Issuing Banks: Where Your Money Goes

If your business charges credit cards, you pay fees. This seems straightforward enough on its surface — you might assume it’s as uncomplicated as Visa or MasterCard taking a cut of your sales. It’s not really as simple as all that, though. In actuality, a variety of entities are working behind the scenes, and it’s the card-issuing bank that ends up taking the largest piece of the pie. The more you know about what affects your business, the better armed you are to improve your position in the market and protect your income.

Before we break down exactly how credit card processing works and where the money is going, let’s examine the businesses and individuals involved. There are more people than you might realize between you and the card brand.

Let’s break down where each of these comes into play when a transaction is made.

A person swipes his credit card at your business. Those funds are transferred to your account by what is called the member bankacquiring bank, or merchant bank. They are in turn funded by the card-issuing bank (the same one that issued the card to your customer.) Think Bank of America, Wells Fargo Bank, JPMorgan Chase Bank and Citibank. These card-issuing banks (which are stakeholders in the card brands) issue credit and debit cards to individuals in the brand name — the cards don’t come directly from Visa or MasterCard.

The following chart from First Annapolis Consulting shows a snapshot of card-issuing banks as of the second quarter of 2011.

Card-Issuing Banks, Q2 2011

The large card-issuing banks also work with the card brands to determine “interchange fees“, which we’ll discuss more in a bit. This partnership of the card brands and card-issuing banks also determines the guidelines and rules for how acquirers (the companies that provide you with your merchant account) may operate.

So far, we have three tiers of financial institutions — the card brand, the card-issuing banks, and the member bank. Here’s where a new party comes in: third party credit card processors. First Data, Global Payments, NPC, and other companies of this type are hired by member banks to carry out the actual credit card transaction between your customer and your bank.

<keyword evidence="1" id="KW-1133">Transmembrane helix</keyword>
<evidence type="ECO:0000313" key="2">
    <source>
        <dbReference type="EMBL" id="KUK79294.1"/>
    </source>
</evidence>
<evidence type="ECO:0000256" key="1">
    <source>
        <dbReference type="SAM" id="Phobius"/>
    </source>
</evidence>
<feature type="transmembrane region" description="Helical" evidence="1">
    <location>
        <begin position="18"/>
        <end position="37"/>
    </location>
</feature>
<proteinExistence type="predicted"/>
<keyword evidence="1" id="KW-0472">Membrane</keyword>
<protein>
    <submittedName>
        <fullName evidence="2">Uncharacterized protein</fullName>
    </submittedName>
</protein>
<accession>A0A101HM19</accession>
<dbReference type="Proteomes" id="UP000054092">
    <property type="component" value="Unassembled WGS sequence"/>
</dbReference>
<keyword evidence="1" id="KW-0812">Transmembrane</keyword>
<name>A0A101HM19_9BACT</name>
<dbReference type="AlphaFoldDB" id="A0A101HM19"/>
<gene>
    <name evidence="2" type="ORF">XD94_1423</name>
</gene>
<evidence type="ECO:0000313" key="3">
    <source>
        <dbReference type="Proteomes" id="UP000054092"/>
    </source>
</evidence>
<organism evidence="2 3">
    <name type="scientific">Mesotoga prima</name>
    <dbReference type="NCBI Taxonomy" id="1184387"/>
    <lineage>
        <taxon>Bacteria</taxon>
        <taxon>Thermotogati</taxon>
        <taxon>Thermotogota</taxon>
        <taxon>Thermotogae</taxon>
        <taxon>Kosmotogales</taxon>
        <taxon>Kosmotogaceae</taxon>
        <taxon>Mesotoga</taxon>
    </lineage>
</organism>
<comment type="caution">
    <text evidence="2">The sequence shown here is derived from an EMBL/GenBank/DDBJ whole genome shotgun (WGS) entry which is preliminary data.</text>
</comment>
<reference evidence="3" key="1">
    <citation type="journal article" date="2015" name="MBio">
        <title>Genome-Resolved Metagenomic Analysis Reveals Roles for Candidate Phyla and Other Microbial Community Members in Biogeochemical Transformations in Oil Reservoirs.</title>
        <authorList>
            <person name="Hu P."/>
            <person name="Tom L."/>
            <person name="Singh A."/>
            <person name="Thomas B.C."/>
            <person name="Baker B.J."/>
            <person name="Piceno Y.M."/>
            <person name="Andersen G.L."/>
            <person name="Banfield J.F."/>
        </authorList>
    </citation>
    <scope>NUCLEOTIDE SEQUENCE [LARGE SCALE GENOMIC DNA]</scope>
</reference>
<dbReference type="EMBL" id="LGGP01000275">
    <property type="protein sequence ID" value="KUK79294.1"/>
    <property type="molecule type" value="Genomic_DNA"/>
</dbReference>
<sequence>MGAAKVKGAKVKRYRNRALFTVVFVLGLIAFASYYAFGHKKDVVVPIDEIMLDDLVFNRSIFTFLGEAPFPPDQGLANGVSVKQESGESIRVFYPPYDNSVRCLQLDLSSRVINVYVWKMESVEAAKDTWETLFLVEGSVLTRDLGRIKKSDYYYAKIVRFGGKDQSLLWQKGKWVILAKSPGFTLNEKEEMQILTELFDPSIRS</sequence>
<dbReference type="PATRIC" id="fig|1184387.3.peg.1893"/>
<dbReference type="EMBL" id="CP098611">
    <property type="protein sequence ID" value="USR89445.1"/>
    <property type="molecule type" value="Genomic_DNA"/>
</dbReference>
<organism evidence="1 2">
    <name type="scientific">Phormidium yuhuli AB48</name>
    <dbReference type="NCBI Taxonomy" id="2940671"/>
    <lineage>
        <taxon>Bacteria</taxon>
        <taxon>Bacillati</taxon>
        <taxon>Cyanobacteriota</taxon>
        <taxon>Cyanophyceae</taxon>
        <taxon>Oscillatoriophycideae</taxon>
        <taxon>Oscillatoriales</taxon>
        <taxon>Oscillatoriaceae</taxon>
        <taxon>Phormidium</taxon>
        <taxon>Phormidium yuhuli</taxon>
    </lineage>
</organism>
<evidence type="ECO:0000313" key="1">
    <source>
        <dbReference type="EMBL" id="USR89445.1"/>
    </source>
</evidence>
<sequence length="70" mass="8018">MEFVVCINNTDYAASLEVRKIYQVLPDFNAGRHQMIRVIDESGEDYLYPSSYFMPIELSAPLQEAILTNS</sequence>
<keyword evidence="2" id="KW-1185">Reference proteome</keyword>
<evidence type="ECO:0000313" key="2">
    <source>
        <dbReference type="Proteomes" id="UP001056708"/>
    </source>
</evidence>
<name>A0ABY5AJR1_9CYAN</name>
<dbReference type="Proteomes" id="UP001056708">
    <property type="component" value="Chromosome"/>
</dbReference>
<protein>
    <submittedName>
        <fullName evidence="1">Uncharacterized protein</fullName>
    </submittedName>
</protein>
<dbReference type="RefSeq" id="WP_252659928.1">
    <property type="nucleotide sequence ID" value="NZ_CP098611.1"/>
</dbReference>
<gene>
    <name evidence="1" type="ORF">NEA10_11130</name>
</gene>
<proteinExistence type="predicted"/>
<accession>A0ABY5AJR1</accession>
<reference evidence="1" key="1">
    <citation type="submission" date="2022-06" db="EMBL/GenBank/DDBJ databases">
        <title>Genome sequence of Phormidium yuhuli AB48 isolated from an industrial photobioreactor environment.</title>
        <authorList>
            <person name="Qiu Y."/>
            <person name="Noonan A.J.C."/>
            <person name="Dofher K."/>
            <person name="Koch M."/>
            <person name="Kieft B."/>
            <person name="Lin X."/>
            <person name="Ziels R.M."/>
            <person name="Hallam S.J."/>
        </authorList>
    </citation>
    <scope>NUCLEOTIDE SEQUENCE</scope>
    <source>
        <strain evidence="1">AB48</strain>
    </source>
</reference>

Finally, we have acquirers, independent sales organizations (ISO), and agents. These are the people you are most likely to actually deal with. Oftentimes, when a business owner refers to their credit card processor, they mean these people. Although, as we’ve discussed, they don’t actually process transactions at all.

Acquirers source and maintain merchant accounts.

An independent sales organization (ISO) resells processing services. They may or may not be registered with Visa and MasterCard to sell services under their own name.

Merchant level sales agents (MLS) are individual professionals who don’t work for any particular company. They find businesses like yours and set them up with services from an ISO, in return receiving a residual commission. Sometimes, agents are also your point of contact for customer service.

So, these are the various gears and cogs that make the wheels turn on a credit card transaction. Now that you understand all of that, we can break down exactly how your credit card processing fees are calculated. Of course, when you use CardFellow, all of the fees are laid out in detail for each processing quote you receive. We do all the legwork for you.

When a customer uses his credit card at your business, there are really three sources of fees being collected:

  1. Interchange. This is where most of the expense of a credit card transaction comes from. It’s a complicated system of fees, rates, and guidelines. The stakeholders of Visa and MasterCard (the large card-issuing banks) essentially set the amount an acquiring (merchant) bank has to pay them when a charge occurs. These rates are the same for everyone, no matter who processes the transaction, so you might think of them as wholesale credit card processing rates.
  2. Assessments. This is Visa, MasterCard, and Discover’s cut. Just like interchange, these fees are the same for every credit card processor, so you have no control over how much they cost you as a merchant.
  3. The processor’s mark-up. Here is where you are able to negotiate your pricing model, rates, and fees. Interchange and assessments are the same for every processor, so when you’re comparing price quotes, this is the fee that determines which is the best credit card processor for you.

When searching for the best deal, you want the lowest effective rate and the best pricing model. The effective rate is simply the percentage of total fees you pay per transaction. The best pricing model is called pass-through (or interchange plus), which passes interchange directly to you without the mark-up changing. You’ll only see pass-through price modeling in your quotes from processors at CardFellow — that way, you’re guaranteed to see only the best quotes.

Of course, when choosing a credit card processor, simply looking at the numbers and understanding where they come from is not the same as seeing the whole picture. And in addition to cost, the little things matter, too. When you use an online marketplace like CardFellow or search for a merchant account on your own, it’s important to consider service and processing options in relation to the needs of your business.

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